טכניון מכון טכנולוגי לישראל
הטכניון מכון טכנולוגי לישראל - בית הספר ללימודי מוסמכים  
M.Sc Thesis
M.Sc StudentKeren Zohar
SubjectModulation of B Cell Receptor Tonic Signals Regulates
Positive Selection and Receptor Editing in
Immature B Lymphocyte
DepartmentDepartment of Medicine
Supervisor Professor Doron Melamed


Abstract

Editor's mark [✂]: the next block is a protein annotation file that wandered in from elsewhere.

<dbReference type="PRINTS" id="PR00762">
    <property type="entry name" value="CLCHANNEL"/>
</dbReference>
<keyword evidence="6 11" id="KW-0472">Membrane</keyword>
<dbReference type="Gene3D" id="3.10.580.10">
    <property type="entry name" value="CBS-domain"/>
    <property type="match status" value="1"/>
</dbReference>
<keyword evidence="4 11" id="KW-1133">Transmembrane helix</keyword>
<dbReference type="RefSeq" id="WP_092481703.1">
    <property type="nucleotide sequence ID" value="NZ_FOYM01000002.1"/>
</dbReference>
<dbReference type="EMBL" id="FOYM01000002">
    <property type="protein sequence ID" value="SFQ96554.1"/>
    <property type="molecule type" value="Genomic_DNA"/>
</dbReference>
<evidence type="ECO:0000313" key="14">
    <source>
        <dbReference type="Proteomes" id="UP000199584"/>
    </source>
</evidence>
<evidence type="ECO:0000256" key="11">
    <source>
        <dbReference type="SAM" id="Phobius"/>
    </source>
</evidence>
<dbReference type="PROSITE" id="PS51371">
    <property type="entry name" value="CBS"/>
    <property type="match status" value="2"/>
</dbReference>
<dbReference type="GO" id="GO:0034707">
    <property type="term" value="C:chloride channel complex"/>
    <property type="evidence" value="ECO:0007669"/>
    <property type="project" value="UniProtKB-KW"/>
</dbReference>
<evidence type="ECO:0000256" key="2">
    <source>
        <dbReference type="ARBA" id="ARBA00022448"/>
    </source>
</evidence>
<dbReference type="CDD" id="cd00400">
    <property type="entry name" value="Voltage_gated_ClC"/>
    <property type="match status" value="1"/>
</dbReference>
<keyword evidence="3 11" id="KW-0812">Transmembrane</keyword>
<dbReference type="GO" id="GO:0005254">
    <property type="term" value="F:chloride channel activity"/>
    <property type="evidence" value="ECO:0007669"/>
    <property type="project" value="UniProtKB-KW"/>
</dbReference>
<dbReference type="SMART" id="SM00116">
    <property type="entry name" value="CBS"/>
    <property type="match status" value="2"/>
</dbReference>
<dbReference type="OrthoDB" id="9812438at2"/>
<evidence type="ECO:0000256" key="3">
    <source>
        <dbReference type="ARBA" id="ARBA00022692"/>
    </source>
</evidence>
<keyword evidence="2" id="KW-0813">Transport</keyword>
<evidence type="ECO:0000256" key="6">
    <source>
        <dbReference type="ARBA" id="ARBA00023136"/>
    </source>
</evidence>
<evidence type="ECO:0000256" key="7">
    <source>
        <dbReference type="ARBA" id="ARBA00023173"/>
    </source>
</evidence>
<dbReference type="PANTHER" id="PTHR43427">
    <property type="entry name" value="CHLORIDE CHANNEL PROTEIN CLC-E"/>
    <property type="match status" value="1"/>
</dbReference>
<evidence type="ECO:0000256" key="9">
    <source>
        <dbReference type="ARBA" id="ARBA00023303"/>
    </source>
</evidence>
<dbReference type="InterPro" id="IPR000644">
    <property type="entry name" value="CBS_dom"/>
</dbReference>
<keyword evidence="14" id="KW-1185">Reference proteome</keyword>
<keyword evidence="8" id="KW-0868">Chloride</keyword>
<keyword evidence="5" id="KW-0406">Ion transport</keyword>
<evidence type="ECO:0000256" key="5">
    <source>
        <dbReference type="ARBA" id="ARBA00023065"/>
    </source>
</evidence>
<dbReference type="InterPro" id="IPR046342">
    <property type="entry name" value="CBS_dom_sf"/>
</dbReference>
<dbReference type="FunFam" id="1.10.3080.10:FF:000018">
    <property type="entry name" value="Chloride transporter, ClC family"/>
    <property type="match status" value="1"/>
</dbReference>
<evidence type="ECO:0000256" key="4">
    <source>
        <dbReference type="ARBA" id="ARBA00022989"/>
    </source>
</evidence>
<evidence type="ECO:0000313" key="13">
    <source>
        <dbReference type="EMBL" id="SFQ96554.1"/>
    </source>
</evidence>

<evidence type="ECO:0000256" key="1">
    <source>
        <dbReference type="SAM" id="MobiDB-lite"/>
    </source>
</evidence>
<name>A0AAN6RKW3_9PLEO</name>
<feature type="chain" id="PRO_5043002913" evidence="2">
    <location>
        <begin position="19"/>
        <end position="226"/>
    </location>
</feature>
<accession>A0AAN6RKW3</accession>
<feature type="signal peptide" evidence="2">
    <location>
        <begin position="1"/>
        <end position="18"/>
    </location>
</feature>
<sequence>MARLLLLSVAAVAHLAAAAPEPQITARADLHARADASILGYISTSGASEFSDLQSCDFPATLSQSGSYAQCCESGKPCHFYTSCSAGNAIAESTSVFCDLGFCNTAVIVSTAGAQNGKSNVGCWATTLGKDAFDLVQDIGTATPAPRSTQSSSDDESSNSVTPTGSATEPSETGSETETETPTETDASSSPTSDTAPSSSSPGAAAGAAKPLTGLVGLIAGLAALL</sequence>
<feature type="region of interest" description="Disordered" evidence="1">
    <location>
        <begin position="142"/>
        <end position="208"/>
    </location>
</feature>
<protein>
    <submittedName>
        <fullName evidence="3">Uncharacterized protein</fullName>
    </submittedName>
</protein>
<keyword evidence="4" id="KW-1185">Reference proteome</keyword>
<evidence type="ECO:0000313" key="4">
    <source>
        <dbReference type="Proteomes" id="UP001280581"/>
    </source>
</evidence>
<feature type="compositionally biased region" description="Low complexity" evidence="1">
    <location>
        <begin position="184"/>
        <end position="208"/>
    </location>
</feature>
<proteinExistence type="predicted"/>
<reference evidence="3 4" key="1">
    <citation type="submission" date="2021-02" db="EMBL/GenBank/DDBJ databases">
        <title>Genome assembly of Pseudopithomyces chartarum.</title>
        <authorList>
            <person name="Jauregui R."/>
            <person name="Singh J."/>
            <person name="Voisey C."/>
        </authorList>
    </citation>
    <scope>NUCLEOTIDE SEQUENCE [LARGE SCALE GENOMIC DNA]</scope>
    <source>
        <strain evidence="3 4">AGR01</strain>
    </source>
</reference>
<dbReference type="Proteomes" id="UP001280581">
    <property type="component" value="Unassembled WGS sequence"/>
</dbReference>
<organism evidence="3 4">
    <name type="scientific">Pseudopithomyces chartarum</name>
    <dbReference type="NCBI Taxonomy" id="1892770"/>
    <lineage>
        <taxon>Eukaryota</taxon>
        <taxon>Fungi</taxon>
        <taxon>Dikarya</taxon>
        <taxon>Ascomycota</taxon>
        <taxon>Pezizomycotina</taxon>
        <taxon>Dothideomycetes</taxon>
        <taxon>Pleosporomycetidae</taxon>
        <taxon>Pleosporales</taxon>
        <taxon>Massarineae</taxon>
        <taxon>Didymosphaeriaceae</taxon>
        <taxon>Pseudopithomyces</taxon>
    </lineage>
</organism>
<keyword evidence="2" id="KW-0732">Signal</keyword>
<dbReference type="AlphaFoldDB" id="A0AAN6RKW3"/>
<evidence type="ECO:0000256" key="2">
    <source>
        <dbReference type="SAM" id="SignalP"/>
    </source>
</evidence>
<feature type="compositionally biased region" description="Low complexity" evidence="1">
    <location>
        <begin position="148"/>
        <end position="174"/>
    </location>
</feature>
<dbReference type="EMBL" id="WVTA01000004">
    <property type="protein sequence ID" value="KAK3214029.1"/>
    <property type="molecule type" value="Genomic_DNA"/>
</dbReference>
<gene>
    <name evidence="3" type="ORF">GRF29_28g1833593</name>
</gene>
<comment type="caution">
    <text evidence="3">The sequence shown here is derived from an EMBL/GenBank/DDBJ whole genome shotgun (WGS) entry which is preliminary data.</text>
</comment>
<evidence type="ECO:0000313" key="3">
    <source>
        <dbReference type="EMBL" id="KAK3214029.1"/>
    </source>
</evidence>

Maturation of B-lymphocyte strictly depends on the signaling competence of the B cell antigen receptor (BCR). Autoreactive receptors undergo negative selection and can be replaced by receptor editing. In edition, maturation of non-self B cells and migration to the spleen, a process referred as positive selection, is limited by the signaling competence of the BCR. Using 3-83Tg mice deficient of CD19 we have shown that signaling incompetence not only block positive selection but also activates receptor editing. In here we study the role of ligand-independent BCR tonic tyrosine phosphorylation signals in activation of receptor editing. We find that editing, immature 3-83Tg B cells deficient of CD19, have elevated BCR tonic signals, and lowering these tonic signals effectively suppresses receptor editing. Furthermore, we show that elevation of BCR tonic signals in non-editing, immature 3-83Tg B cells stimulates significant receptor editing. We also found significantly reduced levels in phosphorylation of the inhibitory protein DOK in immature 3-83Tg CD19-/- B cells, suggesting that increased basal signals in these cells results from reduced inhibitory balancing activity.  We also show that positive selection and developmental progression from the bone marrow to the spleen is limited to cells capable to establish appropriate tonic signals, as in contrast to immature cells, splenic 3-83Tg B cells deficient of CD19 have similar BCR tonic signals as the control 3-83Tg cells. This development progression is accompanied with activation of molecules signaling for growth and survival like ERK. Hence, we suggest that ligand-independent BCR tonic signals are required for promoting positive selection and to suppress the receptor editing mechanism in immature B cells.